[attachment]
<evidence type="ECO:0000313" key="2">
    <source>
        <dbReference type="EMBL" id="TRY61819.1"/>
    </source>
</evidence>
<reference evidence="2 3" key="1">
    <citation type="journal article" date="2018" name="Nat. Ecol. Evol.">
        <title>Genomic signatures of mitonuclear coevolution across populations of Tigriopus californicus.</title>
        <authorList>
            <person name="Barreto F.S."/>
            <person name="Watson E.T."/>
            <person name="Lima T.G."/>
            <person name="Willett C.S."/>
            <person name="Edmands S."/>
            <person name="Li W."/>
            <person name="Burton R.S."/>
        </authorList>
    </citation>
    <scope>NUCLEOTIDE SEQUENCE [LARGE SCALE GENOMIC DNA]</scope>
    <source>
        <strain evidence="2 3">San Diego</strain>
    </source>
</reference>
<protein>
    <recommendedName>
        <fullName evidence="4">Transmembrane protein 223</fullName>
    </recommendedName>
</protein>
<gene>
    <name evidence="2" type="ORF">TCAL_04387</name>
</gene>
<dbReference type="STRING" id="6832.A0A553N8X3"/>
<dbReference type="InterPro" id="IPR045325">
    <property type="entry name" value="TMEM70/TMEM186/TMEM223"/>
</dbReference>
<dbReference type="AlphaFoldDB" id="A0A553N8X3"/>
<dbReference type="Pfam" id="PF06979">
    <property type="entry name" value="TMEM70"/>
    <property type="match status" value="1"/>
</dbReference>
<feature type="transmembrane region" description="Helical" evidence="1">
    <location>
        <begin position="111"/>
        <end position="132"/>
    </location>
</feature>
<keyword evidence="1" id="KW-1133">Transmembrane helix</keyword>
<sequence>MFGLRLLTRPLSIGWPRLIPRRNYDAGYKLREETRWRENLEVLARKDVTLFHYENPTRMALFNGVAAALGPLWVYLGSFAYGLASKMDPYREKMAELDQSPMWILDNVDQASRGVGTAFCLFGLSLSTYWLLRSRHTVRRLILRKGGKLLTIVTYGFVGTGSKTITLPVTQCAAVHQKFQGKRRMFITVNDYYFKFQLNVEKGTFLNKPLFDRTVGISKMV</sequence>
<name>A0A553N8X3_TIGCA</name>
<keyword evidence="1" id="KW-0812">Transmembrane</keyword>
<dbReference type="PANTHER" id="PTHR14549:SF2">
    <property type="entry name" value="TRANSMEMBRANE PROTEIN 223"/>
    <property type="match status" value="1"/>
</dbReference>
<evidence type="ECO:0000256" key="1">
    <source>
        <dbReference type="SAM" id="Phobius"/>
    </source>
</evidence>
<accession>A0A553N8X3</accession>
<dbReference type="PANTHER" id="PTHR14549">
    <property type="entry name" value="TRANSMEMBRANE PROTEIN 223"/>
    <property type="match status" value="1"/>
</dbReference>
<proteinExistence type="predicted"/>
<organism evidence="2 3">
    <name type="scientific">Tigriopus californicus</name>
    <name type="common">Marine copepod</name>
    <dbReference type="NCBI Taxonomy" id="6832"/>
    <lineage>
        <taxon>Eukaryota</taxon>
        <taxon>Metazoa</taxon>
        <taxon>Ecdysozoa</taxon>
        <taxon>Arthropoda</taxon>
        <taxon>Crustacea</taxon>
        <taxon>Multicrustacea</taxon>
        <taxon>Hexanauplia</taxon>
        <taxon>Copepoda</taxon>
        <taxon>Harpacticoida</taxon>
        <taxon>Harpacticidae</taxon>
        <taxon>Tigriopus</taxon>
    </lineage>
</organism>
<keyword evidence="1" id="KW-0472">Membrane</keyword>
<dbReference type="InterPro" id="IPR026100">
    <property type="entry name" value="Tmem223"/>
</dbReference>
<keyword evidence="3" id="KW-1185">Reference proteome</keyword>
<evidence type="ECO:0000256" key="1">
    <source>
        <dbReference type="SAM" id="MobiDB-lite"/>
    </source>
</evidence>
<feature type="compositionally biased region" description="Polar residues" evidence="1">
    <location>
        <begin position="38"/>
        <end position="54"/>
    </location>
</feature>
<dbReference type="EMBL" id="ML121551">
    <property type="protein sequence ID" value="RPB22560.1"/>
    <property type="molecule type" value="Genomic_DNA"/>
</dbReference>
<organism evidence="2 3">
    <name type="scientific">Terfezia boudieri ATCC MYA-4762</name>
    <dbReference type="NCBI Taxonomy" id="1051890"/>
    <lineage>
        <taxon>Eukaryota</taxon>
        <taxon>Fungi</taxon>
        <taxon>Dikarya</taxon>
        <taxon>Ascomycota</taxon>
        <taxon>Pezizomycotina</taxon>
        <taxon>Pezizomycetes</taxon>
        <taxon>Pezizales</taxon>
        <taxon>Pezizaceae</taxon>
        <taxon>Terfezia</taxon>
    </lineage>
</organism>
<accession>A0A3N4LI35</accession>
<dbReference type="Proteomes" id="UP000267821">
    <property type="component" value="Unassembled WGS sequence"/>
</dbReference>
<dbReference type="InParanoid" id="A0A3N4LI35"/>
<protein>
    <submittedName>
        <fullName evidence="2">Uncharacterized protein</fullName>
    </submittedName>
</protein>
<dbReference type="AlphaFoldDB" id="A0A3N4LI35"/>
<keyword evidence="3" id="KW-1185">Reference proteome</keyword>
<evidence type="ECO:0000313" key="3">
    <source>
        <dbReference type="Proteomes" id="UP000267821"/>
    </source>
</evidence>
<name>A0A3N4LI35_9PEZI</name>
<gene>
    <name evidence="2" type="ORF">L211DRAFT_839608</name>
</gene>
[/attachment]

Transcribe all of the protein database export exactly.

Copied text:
<evidence type="ECO:0000313" key="2">
    <source>
        <dbReference type="EMBL" id="TRY61819.1"/>
    </source>
</evidence>
<reference evidence="2 3" key="1">
    <citation type="journal article" date="2018" name="Nat. Ecol. Evol.">
        <title>Genomic signatures of mitonuclear coevolution across populations of Tigriopus californicus.</title>
        <authorList>
            <person name="Barreto F.S."/>
            <person name="Watson E.T."/>
            <person name="Lima T.G."/>
            <person name="Willett C.S."/>
            <person name="Edmands S."/>
            <person name="Li W."/>
            <person name="Burton R.S."/>
        </authorList>
    </citation>
    <scope>NUCLEOTIDE SEQUENCE [LARGE SCALE GENOMIC DNA]</scope>
    <source>
        <strain evidence="2 3">San Diego</strain>
    </source>
</reference>
<protein>
    <recommendedName>
        <fullName evidence="4">Transmembrane protein 223</fullName>
    </recommendedName>
</protein>
<gene>
    <name evidence="2" type="ORF">TCAL_04387</name>
</gene>
<dbReference type="STRING" id="6832.A0A553N8X3"/>
<dbReference type="InterPro" id="IPR045325">
    <property type="entry name" value="TMEM70/TMEM186/TMEM223"/>
</dbReference>
<dbReference type="AlphaFoldDB" id="A0A553N8X3"/>
<dbReference type="Pfam" id="PF06979">
    <property type="entry name" value="TMEM70"/>
    <property type="match status" value="1"/>
</dbReference>
<feature type="transmembrane region" description="Helical" evidence="1">
    <location>
        <begin position="111"/>
        <end position="132"/>
    </location>
</feature>
<keyword evidence="1" id="KW-1133">Transmembrane helix</keyword>
<sequence>MFGLRLLTRPLSIGWPRLIPRRNYDAGYKLREETRWRENLEVLARKDVTLFHYENPTRMALFNGVAAALGPLWVYLGSFAYGLASKMDPYREKMAELDQSPMWILDNVDQASRGVGTAFCLFGLSLSTYWLLRSRHTVRRLILRKGGKLLTIVTYGFVGTGSKTITLPVTQCAAVHQKFQGKRRMFITVNDYYFKFQLNVEKGTFLNKPLFDRTVGISKMV</sequence>
<name>A0A553N8X3_TIGCA</name>
<keyword evidence="1" id="KW-0812">Transmembrane</keyword>
<dbReference type="PANTHER" id="PTHR14549:SF2">
    <property type="entry name" value="TRANSMEMBRANE PROTEIN 223"/>
    <property type="match status" value="1"/>
</dbReference>
<evidence type="ECO:0000256" key="1">
    <source>
        <dbReference type="SAM" id="Phobius"/>
    </source>
</evidence>
<accession>A0A553N8X3</accession>
<dbReference type="PANTHER" id="PTHR14549">
    <property type="entry name" value="TRANSMEMBRANE PROTEIN 223"/>
    <property type="match status" value="1"/>
</dbReference>
<proteinExistence type="predicted"/>
<organism evidence="2 3">
    <name type="scientific">Tigriopus californicus</name>
    <name type="common">Marine copepod</name>
    <dbReference type="NCBI Taxonomy" id="6832"/>
    <lineage>
        <taxon>Eukaryota</taxon>
        <taxon>Metazoa</taxon>
        <taxon>Ecdysozoa</taxon>
        <taxon>Arthropoda</taxon>
        <taxon>Crustacea</taxon>
        <taxon>Multicrustacea</taxon>
        <taxon>Hexanauplia</taxon>
        <taxon>Copepoda</taxon>
        <taxon>Harpacticoida</taxon>
        <taxon>Harpacticidae</taxon>
        <taxon>Tigriopus</taxon>
    </lineage>
</organism>
<keyword evidence="1" id="KW-0472">Membrane</keyword>
<dbReference type="InterPro" id="IPR026100">
    <property type="entry name" value="Tmem223"/>
</dbReference>
<keyword evidence="3" id="KW-1185">Reference proteome</keyword>
<evidence type="ECO:0000256" key="1">
    <source>
        <dbReference type="SAM" id="MobiDB-lite"/>
    </source>
</evidence>
<feature type="compositionally biased region" description="Polar residues" evidence="1">
    <location>
        <begin position="38"/>
        <end position="54"/>
    </location>
</feature>
<dbReference type="EMBL" id="ML121551">
    <property type="protein sequence ID" value="RPB22560.1"/>
    <property type="molecule type" value="Genomic_DNA"/>
</dbReference>
<organism evidence="2 3">
    <name type="scientific">Terfezia boudieri ATCC MYA-4762</name>
    <dbReference type="NCBI Taxonomy" id="1051890"/>
    <lineage>
        <taxon>Eukaryota</taxon>
        <taxon>Fungi</taxon>
        <taxon>Dikarya</taxon>
        <taxon>Ascomycota</taxon>
        <taxon>Pezizomycotina</taxon>
        <taxon>Pezizomycetes</taxon>
        <taxon>Pezizales</taxon>
        <taxon>Pezizaceae</taxon>
        <taxon>Terfezia</taxon>
    </lineage>
</organism>
<accession>A0A3N4LI35</accession>
<dbReference type="Proteomes" id="UP000267821">
    <property type="component" value="Unassembled WGS sequence"/>
</dbReference>
<dbReference type="InParanoid" id="A0A3N4LI35"/>
<protein>
    <submittedName>
        <fullName evidence="2">Uncharacterized protein</fullName>
    </submittedName>
</protein>
<dbReference type="AlphaFoldDB" id="A0A3N4LI35"/>
<keyword evidence="3" id="KW-1185">Reference proteome</keyword>
<evidence type="ECO:0000313" key="3">
    <source>
        <dbReference type="Proteomes" id="UP000267821"/>
    </source>
</evidence>
<name>A0A3N4LI35_9PEZI</name>
<gene>
    <name evidence="2" type="ORF">L211DRAFT_839608</name>
</gene>